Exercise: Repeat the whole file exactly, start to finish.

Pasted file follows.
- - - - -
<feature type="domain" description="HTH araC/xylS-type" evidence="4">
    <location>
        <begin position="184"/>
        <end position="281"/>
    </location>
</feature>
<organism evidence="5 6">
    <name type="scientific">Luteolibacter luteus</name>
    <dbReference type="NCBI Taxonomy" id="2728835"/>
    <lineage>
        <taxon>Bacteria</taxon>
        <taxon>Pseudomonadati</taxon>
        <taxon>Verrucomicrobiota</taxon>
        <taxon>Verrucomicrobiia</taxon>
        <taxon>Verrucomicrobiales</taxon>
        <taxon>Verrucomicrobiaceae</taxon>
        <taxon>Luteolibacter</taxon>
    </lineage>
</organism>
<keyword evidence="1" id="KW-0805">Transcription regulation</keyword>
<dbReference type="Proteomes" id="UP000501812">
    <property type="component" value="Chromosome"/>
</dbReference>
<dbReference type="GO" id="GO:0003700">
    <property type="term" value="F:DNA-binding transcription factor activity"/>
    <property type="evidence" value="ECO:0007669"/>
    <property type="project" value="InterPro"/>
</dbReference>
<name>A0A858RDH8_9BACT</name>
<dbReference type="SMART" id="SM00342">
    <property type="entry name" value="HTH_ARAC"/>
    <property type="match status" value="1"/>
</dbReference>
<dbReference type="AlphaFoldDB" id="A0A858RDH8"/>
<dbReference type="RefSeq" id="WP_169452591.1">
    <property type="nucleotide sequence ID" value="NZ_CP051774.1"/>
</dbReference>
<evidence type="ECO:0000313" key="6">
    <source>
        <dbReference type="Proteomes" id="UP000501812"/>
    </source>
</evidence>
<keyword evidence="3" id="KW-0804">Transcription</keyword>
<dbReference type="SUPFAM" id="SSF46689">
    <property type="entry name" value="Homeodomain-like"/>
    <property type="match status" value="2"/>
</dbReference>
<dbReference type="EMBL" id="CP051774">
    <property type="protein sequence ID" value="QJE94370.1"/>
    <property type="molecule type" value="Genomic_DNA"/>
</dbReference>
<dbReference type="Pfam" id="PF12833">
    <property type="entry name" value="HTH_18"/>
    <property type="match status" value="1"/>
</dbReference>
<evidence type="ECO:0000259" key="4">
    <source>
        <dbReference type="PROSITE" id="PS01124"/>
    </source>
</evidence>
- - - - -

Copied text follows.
<feature type="domain" description="HTH araC/xylS-type" evidence="4">
    <location>
        <begin position="184"/>
        <end position="281"/>
    </location>
</feature>
<organism evidence="5 6">
    <name type="scientific">Luteolibacter luteus</name>
    <dbReference type="NCBI Taxonomy" id="2728835"/>
    <lineage>
        <taxon>Bacteria</taxon>
        <taxon>Pseudomonadati</taxon>
        <taxon>Verrucomicrobiota</taxon>
        <taxon>Verrucomicrobiia</taxon>
        <taxon>Verrucomicrobiales</taxon>
        <taxon>Verrucomicrobiaceae</taxon>
        <taxon>Luteolibacter</taxon>
    </lineage>
</organism>
<keyword evidence="1" id="KW-0805">Transcription regulation</keyword>
<dbReference type="Proteomes" id="UP000501812">
    <property type="component" value="Chromosome"/>
</dbReference>
<dbReference type="GO" id="GO:0003700">
    <property type="term" value="F:DNA-binding transcription factor activity"/>
    <property type="evidence" value="ECO:0007669"/>
    <property type="project" value="InterPro"/>
</dbReference>
<name>A0A858RDH8_9BACT</name>
<dbReference type="SMART" id="SM00342">
    <property type="entry name" value="HTH_ARAC"/>
    <property type="match status" value="1"/>
</dbReference>
<dbReference type="AlphaFoldDB" id="A0A858RDH8"/>
<dbReference type="RefSeq" id="WP_169452591.1">
    <property type="nucleotide sequence ID" value="NZ_CP051774.1"/>
</dbReference>
<evidence type="ECO:0000313" key="6">
    <source>
        <dbReference type="Proteomes" id="UP000501812"/>
    </source>
</evidence>
<keyword evidence="3" id="KW-0804">Transcription</keyword>
<dbReference type="SUPFAM" id="SSF46689">
    <property type="entry name" value="Homeodomain-like"/>
    <property type="match status" value="2"/>
</dbReference>
<dbReference type="EMBL" id="CP051774">
    <property type="protein sequence ID" value="QJE94370.1"/>
    <property type="molecule type" value="Genomic_DNA"/>
</dbReference>
<dbReference type="Pfam" id="PF12833">
    <property type="entry name" value="HTH_18"/>
    <property type="match status" value="1"/>
</dbReference>
<evidence type="ECO:0000259" key="4">
    <source>
        <dbReference type="PROSITE" id="PS01124"/>
    </source>
</evidence>